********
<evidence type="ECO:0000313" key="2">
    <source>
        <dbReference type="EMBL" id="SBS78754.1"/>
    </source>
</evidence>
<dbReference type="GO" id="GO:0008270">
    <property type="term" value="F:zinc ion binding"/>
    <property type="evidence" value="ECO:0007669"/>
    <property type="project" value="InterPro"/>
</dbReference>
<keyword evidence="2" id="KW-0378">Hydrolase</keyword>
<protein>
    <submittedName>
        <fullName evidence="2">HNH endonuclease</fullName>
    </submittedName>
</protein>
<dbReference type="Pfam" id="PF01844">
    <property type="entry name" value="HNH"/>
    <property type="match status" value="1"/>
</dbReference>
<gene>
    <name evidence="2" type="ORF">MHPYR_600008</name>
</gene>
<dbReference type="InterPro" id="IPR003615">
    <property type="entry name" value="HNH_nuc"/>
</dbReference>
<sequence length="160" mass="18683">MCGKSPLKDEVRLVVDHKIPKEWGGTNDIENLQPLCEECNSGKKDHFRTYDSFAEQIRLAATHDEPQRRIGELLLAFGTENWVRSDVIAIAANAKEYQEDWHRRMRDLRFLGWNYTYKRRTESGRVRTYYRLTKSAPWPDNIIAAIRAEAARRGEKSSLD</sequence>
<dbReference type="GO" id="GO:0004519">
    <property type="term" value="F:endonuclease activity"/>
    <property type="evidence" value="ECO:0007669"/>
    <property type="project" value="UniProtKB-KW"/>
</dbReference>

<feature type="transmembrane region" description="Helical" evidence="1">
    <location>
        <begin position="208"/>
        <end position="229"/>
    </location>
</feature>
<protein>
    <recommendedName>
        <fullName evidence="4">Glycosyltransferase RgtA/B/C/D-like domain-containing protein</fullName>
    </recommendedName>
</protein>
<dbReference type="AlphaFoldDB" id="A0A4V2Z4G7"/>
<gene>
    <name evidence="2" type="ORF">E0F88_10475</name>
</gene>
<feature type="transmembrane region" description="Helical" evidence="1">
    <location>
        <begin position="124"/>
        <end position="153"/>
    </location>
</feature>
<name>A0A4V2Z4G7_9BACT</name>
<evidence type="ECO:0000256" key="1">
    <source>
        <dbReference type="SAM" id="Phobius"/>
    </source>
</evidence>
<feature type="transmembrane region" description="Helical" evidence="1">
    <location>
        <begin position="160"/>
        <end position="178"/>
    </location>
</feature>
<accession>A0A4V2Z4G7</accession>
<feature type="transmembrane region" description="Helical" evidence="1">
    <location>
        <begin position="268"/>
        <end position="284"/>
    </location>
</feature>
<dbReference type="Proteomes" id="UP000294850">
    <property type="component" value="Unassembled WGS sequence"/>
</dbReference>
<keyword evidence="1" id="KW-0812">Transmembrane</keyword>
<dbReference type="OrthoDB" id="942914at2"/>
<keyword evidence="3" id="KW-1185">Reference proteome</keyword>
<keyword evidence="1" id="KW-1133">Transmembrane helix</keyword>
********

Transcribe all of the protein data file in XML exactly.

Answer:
<evidence type="ECO:0000313" key="2">
    <source>
        <dbReference type="EMBL" id="SBS78754.1"/>
    </source>
</evidence>
<dbReference type="GO" id="GO:0008270">
    <property type="term" value="F:zinc ion binding"/>
    <property type="evidence" value="ECO:0007669"/>
    <property type="project" value="InterPro"/>
</dbReference>
<keyword evidence="2" id="KW-0378">Hydrolase</keyword>
<protein>
    <submittedName>
        <fullName evidence="2">HNH endonuclease</fullName>
    </submittedName>
</protein>
<dbReference type="Pfam" id="PF01844">
    <property type="entry name" value="HNH"/>
    <property type="match status" value="1"/>
</dbReference>
<gene>
    <name evidence="2" type="ORF">MHPYR_600008</name>
</gene>
<dbReference type="InterPro" id="IPR003615">
    <property type="entry name" value="HNH_nuc"/>
</dbReference>
<sequence length="160" mass="18683">MCGKSPLKDEVRLVVDHKIPKEWGGTNDIENLQPLCEECNSGKKDHFRTYDSFAEQIRLAATHDEPQRRIGELLLAFGTENWVRSDVIAIAANAKEYQEDWHRRMRDLRFLGWNYTYKRRTESGRVRTYYRLTKSAPWPDNIIAAIRAEAARRGEKSSLD</sequence>
<dbReference type="GO" id="GO:0004519">
    <property type="term" value="F:endonuclease activity"/>
    <property type="evidence" value="ECO:0007669"/>
    <property type="project" value="UniProtKB-KW"/>
</dbReference>

<feature type="transmembrane region" description="Helical" evidence="1">
    <location>
        <begin position="208"/>
        <end position="229"/>
    </location>
</feature>
<protein>
    <recommendedName>
        <fullName evidence="4">Glycosyltransferase RgtA/B/C/D-like domain-containing protein</fullName>
    </recommendedName>
</protein>
<dbReference type="AlphaFoldDB" id="A0A4V2Z4G7"/>
<gene>
    <name evidence="2" type="ORF">E0F88_10475</name>
</gene>
<feature type="transmembrane region" description="Helical" evidence="1">
    <location>
        <begin position="124"/>
        <end position="153"/>
    </location>
</feature>
<name>A0A4V2Z4G7_9BACT</name>
<evidence type="ECO:0000256" key="1">
    <source>
        <dbReference type="SAM" id="Phobius"/>
    </source>
</evidence>
<feature type="transmembrane region" description="Helical" evidence="1">
    <location>
        <begin position="160"/>
        <end position="178"/>
    </location>
</feature>
<accession>A0A4V2Z4G7</accession>
<feature type="transmembrane region" description="Helical" evidence="1">
    <location>
        <begin position="268"/>
        <end position="284"/>
    </location>
</feature>
<dbReference type="Proteomes" id="UP000294850">
    <property type="component" value="Unassembled WGS sequence"/>
</dbReference>
<keyword evidence="1" id="KW-0812">Transmembrane</keyword>
<dbReference type="OrthoDB" id="942914at2"/>
<keyword evidence="3" id="KW-1185">Reference proteome</keyword>
<keyword evidence="1" id="KW-1133">Transmembrane helix</keyword>